A thin blue line: Police recruits at the Attestation Parade at the NSW Police College, Goulburn.
A thin blue line: Police recruits at the Attestation Parade at the NSW Police College, Goulburn.

Tweed short 32 police officers

A LEAKED NSW Police report reveals regional commands are operating with almost 70 less police officers than they need.

The intelligence report suggests the Richmond and Tweed-Byron Local Area Commands (LAC) are in dire need of more police officers to help ease the heavy and stressful workload on officers.

The report, compiled by an in-house intelligence officer, suggests the Richmond LAC should have an additional 36 officers and Tweed-Byron should have another 32.

The report suggests Northern Rivers officers were dealing with almost twice the number of incidents as their metropolitan counterparts.

Incidents per officer in the Tweed-Byron Command stands at 1128 and 1120 for Richmond LAC.

That compares to Manly LAC, in Sydney, which has 588 incidents per officer. The report suggests that region could do with 42 less officers.

The situation in the Northern Rivers was worsened by the absence of police officers because of sick or stress leave and restricted duties.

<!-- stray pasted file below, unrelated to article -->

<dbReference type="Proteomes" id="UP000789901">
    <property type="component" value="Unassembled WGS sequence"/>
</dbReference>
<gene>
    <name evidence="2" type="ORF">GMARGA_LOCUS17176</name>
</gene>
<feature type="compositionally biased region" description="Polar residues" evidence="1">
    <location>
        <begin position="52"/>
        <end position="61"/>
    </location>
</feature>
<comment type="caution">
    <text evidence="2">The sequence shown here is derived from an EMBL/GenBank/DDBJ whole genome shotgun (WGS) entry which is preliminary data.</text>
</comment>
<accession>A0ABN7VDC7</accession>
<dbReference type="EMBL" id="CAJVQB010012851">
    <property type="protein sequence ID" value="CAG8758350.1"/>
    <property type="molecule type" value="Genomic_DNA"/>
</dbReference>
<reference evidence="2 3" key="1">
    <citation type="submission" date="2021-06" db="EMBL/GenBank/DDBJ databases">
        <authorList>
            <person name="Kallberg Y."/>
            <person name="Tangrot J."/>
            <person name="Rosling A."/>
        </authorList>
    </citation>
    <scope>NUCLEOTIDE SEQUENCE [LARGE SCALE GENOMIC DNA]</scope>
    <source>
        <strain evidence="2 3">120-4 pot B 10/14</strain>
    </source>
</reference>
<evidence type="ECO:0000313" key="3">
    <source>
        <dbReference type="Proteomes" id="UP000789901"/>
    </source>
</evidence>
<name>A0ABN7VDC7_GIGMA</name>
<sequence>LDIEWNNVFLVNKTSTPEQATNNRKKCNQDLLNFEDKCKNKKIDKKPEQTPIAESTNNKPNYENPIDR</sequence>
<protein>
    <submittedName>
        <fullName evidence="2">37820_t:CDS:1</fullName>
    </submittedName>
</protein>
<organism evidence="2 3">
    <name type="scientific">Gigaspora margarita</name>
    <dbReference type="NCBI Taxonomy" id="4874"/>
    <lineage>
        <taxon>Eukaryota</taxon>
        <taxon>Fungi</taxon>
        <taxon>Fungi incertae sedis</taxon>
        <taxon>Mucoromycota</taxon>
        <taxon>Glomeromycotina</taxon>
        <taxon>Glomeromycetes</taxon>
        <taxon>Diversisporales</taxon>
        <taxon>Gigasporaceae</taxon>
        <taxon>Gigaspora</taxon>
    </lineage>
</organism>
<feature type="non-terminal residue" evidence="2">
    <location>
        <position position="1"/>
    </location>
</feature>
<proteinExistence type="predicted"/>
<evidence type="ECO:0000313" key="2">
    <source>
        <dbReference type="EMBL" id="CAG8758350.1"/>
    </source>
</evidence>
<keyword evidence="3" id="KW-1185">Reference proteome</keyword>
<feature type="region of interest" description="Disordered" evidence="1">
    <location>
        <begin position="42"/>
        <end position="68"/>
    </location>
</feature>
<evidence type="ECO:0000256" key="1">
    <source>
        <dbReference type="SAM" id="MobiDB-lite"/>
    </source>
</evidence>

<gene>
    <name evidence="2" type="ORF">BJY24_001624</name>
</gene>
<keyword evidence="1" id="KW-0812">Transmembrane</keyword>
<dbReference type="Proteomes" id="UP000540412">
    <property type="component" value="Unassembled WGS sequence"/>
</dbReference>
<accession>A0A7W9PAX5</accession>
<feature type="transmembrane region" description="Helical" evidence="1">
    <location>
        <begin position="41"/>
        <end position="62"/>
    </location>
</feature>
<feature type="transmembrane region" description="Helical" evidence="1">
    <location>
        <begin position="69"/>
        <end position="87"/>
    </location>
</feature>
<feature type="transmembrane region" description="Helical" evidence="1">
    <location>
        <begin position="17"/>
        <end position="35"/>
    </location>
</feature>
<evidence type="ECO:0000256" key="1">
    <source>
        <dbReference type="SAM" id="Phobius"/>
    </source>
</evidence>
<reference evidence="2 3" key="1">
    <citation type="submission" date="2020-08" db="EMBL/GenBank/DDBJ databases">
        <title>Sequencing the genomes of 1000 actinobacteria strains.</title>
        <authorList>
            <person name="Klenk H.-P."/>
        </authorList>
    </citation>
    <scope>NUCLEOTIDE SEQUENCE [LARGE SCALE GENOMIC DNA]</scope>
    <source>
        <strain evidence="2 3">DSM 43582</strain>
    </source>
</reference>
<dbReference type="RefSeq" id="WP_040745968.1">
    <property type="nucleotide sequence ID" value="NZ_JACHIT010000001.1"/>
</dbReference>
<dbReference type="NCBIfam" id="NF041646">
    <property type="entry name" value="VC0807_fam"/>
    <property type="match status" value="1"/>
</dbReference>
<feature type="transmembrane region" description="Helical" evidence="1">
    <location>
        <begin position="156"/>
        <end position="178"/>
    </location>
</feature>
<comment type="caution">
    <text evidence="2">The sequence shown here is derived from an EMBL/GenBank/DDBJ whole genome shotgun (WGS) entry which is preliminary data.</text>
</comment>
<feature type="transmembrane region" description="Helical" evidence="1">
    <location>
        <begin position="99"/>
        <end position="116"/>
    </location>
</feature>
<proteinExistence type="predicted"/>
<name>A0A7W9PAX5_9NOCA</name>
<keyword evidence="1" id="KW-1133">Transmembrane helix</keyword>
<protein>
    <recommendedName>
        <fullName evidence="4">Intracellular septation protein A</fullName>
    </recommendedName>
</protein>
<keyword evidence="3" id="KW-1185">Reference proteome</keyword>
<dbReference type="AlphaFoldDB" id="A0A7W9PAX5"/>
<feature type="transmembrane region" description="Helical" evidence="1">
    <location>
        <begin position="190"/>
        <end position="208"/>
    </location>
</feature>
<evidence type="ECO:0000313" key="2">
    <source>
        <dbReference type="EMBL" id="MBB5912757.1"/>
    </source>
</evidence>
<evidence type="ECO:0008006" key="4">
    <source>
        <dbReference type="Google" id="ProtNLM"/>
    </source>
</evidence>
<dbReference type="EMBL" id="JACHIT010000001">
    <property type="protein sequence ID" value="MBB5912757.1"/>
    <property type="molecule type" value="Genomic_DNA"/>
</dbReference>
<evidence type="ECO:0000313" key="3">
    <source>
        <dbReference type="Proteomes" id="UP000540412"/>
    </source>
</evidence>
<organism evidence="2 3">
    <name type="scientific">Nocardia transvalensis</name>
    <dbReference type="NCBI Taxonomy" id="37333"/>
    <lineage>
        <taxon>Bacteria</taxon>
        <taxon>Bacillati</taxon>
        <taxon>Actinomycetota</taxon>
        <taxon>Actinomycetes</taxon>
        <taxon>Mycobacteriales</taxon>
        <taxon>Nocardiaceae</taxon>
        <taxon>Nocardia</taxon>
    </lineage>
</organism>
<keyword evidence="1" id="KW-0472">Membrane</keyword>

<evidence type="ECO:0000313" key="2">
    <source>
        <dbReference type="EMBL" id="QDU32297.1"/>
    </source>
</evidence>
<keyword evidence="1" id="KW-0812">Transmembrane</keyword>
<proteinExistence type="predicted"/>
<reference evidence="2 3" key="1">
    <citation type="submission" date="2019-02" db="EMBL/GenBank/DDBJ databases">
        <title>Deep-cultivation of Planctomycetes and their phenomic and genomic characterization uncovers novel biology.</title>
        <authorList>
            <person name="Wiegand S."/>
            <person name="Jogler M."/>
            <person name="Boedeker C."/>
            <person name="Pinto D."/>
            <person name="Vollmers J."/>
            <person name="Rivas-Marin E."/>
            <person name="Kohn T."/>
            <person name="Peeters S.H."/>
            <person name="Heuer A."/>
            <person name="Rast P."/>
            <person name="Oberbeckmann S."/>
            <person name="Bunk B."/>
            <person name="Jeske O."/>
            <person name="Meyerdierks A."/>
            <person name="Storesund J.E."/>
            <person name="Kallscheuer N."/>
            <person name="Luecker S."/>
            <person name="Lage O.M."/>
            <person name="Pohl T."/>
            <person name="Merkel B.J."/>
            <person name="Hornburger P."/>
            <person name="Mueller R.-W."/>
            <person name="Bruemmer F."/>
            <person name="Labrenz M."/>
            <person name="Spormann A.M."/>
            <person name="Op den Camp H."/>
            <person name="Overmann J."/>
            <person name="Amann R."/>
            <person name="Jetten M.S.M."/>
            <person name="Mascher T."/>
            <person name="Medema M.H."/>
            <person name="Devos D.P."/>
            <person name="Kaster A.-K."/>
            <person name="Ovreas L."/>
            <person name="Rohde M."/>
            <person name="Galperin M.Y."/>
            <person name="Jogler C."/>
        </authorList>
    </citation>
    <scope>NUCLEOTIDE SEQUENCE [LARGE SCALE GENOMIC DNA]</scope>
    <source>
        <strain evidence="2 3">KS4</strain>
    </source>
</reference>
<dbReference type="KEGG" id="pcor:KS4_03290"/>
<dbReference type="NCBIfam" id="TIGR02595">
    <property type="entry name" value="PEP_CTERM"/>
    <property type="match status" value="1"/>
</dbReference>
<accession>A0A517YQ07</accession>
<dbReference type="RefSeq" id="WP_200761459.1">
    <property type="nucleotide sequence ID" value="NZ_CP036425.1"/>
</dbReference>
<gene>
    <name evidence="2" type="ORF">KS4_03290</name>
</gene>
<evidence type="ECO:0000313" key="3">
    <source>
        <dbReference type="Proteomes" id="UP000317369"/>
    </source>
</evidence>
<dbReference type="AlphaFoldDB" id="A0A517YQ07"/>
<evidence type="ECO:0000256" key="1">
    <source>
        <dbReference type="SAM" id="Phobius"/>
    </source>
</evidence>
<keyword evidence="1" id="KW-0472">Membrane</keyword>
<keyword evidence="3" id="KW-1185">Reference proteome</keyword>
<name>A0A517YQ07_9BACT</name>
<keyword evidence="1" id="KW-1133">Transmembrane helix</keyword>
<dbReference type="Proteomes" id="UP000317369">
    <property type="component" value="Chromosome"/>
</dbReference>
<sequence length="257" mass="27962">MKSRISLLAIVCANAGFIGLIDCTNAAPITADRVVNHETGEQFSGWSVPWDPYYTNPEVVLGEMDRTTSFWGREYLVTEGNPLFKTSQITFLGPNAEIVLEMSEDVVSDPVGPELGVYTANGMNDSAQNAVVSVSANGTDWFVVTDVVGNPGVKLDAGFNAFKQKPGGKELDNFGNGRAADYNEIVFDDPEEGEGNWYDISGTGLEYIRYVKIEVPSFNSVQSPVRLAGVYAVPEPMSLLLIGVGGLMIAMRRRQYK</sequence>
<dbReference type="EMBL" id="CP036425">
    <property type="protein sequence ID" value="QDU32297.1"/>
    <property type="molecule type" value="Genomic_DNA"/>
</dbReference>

A spokesman for NSW Police Director of Corporate Services, acting Deputy Commissioner Mark Jenkins, said the Richmond LAC was two above authorised strength and Tweed-Byron was four above authorised strength.

“The police force's allocation of officers is based on internal data, taking into account a range of factors, including current and projected crime rates, crime trends, future growth areas, issues specific to each local area command and advice from the NSW Police Association,” the spokesman said.

“Where injury or illness issues are impacting on local area commands, the police force has the option of drawing resources from within or outside of that region to boost operational requirements.”

But NSW Police Association Tweed Heads Branch chairman Andrew Eppelstun believes the Tweed-Byron authorised strength was grossly out of date and needed to be revisited.

“There has to be a functional allocation model in place to work out what the commands should have.”

He said the heavy workloads impacted on the morale of police and posed risk to health and safety.



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